These 5 Major Rewrites Are Necessary For The Little Mermaid Remake
As an ‘80s kid who grew up in the ‘90s, you know that I lived an era that was significantly different to the woke times we live right now, fueled and powered by the magic things we call 4G and Instagram.
I wasn’t blessed enough to have grown up in a time where information was at our fingertips and knowledge was democratised. Entertainment was top-down – you could only get what “they” produce for “us”.
So as such, we grew up in a non-woke bubble where white men made the rules, racial representation just wasn’t a thing, cultural appropriation was cute, and the Middle East were still the enemies. All that aside, the MTV-saturated ‘90s wasn’t without its best bits – the Disney movies that came out hard and fast for pre-pubescent girls like me who were just waiting to eat it all up.
The Little Mermaid played a huge role in my life. It did for every little girl, my best friend and I assumed, but we were next-level obsessed. As obsessed as a little girl could be with a clam-boobed red-headed half-fish, who takes us down this tricky storyline of defying her dad at 16 (defuq Ariel?), risking everything and giving up her all for a guy she met ONCE (and he didn’t even know her name?? She saves him, then, SHE’s obsessed?). She relies on her good looks and wily feminine charms to make the Prince fall in love with her, even though she couldn’t speak (girl, how else would he love you if not for your mind??).
Anyway, we were nary the wiser as afternoon after afternoon I would pop on the VHS and play the movie and consume it with every inch of my being. Every time we met up to play, my best friend and I would sing renditions of Part Of Your World around 20 times. Every time we had access to a swimming pool, best you believe we acted out scenes of The Little Mermaid.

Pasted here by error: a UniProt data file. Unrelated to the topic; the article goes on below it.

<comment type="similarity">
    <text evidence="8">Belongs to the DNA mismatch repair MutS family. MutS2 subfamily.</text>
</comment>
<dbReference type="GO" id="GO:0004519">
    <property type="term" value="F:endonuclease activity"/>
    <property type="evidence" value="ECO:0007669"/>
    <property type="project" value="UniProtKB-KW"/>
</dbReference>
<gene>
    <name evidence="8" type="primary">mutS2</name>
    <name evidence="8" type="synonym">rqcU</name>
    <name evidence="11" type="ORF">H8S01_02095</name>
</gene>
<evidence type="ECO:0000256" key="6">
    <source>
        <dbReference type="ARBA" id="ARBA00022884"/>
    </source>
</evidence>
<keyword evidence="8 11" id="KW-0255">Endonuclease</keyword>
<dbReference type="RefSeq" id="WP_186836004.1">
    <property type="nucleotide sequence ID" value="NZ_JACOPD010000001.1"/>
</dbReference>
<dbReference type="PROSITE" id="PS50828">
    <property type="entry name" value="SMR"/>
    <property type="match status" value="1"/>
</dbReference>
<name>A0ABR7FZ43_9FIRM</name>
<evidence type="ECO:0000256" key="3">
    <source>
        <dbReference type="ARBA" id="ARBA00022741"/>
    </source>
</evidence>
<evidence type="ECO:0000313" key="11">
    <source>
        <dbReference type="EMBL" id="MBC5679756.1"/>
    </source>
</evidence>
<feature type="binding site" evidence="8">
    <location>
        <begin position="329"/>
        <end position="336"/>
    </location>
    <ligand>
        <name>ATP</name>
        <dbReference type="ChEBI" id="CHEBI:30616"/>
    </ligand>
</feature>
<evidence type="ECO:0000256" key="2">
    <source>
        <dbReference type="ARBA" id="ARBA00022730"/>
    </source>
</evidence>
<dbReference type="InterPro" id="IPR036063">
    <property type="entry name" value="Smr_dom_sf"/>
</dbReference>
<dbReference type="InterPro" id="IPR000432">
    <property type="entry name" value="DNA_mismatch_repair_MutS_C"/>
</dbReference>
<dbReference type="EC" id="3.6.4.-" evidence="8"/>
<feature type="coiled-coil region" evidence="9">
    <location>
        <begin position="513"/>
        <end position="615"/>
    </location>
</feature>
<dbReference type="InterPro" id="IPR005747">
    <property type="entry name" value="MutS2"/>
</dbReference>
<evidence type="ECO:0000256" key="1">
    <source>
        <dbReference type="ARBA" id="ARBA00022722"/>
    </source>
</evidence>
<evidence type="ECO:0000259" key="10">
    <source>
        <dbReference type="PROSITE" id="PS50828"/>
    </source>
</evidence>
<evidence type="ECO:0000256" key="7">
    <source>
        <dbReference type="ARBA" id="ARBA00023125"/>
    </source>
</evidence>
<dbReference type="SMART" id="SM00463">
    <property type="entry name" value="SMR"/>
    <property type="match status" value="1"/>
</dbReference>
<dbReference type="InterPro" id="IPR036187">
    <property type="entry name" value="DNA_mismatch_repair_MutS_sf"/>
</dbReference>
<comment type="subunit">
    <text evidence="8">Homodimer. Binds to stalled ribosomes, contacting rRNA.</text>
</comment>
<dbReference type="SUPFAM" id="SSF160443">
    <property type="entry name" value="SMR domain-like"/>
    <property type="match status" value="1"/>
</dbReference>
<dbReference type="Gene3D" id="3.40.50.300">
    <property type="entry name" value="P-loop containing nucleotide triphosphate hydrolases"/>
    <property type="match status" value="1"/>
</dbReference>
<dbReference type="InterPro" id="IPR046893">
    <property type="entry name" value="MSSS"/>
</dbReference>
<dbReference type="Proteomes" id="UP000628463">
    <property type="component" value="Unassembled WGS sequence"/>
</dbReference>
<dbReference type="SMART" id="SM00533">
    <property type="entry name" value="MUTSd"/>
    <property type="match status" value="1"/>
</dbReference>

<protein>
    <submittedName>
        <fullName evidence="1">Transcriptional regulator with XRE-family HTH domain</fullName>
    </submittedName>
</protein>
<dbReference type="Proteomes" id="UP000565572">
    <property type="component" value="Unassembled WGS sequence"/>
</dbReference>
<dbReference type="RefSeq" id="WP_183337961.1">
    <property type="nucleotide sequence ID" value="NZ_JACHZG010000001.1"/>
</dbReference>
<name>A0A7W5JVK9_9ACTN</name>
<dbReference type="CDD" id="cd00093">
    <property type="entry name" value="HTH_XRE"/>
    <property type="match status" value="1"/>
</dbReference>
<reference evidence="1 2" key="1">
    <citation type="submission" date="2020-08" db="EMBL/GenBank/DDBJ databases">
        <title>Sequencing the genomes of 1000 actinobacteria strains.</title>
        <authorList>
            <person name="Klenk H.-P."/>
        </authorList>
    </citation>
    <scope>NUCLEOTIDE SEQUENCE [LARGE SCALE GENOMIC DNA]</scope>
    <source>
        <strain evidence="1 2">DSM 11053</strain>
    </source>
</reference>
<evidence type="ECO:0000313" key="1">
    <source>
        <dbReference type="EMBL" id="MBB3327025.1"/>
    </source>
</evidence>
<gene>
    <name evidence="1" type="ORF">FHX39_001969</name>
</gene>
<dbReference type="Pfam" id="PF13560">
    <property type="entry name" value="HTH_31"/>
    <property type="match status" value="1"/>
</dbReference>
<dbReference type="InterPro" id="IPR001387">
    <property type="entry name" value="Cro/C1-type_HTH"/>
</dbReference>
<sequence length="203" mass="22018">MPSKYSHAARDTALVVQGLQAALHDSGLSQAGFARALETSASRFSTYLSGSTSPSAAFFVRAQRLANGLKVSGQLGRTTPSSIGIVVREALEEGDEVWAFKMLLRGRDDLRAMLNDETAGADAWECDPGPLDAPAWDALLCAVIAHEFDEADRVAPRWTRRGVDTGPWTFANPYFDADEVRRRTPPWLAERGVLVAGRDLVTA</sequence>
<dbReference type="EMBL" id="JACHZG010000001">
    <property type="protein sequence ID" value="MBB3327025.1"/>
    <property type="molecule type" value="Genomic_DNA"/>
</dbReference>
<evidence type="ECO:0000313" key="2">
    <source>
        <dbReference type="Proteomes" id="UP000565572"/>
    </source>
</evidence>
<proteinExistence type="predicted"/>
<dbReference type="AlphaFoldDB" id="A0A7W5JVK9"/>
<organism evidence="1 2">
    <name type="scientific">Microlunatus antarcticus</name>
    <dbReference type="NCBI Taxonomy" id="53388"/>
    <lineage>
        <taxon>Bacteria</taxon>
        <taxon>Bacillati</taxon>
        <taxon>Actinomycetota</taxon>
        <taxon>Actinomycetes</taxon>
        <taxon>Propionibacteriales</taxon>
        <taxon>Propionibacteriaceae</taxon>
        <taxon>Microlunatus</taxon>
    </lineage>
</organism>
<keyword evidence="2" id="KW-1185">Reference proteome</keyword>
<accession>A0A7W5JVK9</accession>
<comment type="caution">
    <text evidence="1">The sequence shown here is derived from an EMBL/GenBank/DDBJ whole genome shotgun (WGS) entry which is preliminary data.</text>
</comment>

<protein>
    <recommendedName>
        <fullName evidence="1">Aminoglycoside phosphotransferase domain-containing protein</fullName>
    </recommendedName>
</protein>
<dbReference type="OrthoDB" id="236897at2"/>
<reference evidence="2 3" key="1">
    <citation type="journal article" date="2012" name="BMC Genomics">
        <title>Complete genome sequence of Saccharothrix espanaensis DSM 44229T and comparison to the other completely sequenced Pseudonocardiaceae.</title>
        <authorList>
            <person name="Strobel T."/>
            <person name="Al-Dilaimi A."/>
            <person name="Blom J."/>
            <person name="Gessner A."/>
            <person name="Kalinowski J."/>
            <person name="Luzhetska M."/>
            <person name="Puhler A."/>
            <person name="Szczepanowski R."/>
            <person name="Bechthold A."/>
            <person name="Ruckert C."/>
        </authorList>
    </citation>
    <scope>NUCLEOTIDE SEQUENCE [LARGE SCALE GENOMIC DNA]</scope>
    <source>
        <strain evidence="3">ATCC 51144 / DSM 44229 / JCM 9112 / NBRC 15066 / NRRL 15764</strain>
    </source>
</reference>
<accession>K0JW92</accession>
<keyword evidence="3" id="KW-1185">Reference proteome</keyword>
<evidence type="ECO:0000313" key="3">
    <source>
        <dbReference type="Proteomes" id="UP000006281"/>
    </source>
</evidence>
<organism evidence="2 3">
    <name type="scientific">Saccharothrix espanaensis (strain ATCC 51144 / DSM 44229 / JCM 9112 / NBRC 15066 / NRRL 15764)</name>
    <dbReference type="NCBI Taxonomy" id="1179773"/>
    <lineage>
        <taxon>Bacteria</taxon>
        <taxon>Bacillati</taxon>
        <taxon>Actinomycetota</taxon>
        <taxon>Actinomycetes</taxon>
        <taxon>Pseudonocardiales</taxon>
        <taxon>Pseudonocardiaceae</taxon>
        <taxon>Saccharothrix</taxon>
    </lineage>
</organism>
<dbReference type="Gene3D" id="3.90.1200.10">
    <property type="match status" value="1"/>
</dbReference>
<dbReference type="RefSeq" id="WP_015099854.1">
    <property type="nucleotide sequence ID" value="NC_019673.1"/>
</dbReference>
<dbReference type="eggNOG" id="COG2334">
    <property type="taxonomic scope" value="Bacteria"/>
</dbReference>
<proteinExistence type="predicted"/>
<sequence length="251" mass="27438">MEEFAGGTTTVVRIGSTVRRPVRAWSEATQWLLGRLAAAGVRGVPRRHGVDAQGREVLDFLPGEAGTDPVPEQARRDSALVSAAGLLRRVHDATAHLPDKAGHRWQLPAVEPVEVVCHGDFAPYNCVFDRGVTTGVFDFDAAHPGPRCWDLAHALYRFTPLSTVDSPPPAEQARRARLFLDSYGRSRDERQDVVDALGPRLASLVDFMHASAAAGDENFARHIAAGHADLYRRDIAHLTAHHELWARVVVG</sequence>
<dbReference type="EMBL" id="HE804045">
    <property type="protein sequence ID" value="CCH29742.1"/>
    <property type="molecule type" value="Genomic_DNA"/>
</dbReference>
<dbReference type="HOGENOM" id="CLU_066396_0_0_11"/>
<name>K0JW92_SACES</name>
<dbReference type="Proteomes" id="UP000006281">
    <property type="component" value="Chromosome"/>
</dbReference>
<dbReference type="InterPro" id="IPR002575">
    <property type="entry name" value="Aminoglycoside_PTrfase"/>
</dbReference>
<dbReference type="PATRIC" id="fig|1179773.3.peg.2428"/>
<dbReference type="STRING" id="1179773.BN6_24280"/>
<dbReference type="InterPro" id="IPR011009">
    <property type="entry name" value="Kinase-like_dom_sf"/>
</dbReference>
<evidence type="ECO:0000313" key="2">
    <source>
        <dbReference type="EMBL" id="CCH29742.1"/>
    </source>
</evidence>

Now that I’m much, much older, a part of me was so excited that a Little Mermaid remake was happening, and what more, to reflect racial representation in this day and age, Halle Bailey was announced as the title lead, Ariel. Yeah!
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She’s part of their world, oh yes! ? Halle Bailey, from the sister duo @chloexhalle, has been casted as Ariel in the new live action remake and we are sooo here for it ? She’s got the voice, the look and demeanour; an absolute dream come true! ??♀️ . . . #cleomsia #hallebailey #chloexhalle #littlemermaid #littlemermaidliveaction #ariel #disney #disneyprincess [Image credits: @dylanbonner90 ]
Now that the remake is in the works, it’s important, nay, imperative that the storyline be updated to reflect the times we live in. Where we don’t take too lightly to gender constructs of the past, where women live in the #metoo era, where we don’t ever need a man to give our life meaning, and when so-called outwardly beauty does not define one’s worth or how people should treat a person.
So with that, we have rounded up 5 things that need to be addressed in the original Disney storyline in order for this remake to not reach cringe levels — or at the very least serve an important lesson for young, impressionable girls and be reflective of our current day and age.
1. Ariel Shouldn’t Give Up Her Life For A Dude
Okay, so this should just be plain obvious. But I guess, staying true to the original story (which you can read up on here), the Disney version had Ariel literally give up everything (family, friends, a life. She sold her soul, guys.) for a fantasy that she hoped would come true, for a dude who didn’t even know she existed.
We’re sure Hans Christian Andersen (the author of the very original Little Mermaid story) may turn in his grave, or not. TL;DR, his version was going have the Mermaid evaporate into seafoam because the Prince married someone else, but instead she turned into a divine immortal soul because of her sacrifices. Hans was quoted as, “I have not … allowed the mermaid’s acquiring of an immortal soul to depend upon an alien creature, upon the love of a human being. I’m sure that’s wrong! It would depend rather much on chance, wouldn’t it? I won’t accept that sort of thing in this world. I have permitted my mermaid to follow a more natural, more divine path.”
Anyway, the fact is that Ariel still pursued this fantasy just because she saw a handsome $Prince$ sashaying on a boat and she felt a tingle in her mermaid bits. Nuh-uh.
Love, relationships, marriage, all require some sort of work on all parts of the people involved, and it takes way more than falling in love at first sight or the people’s physical looks. Even in the original story, the Prince doesn’t accept the Ariel character and marries someone else he thinks saved his life.
Let that sink in.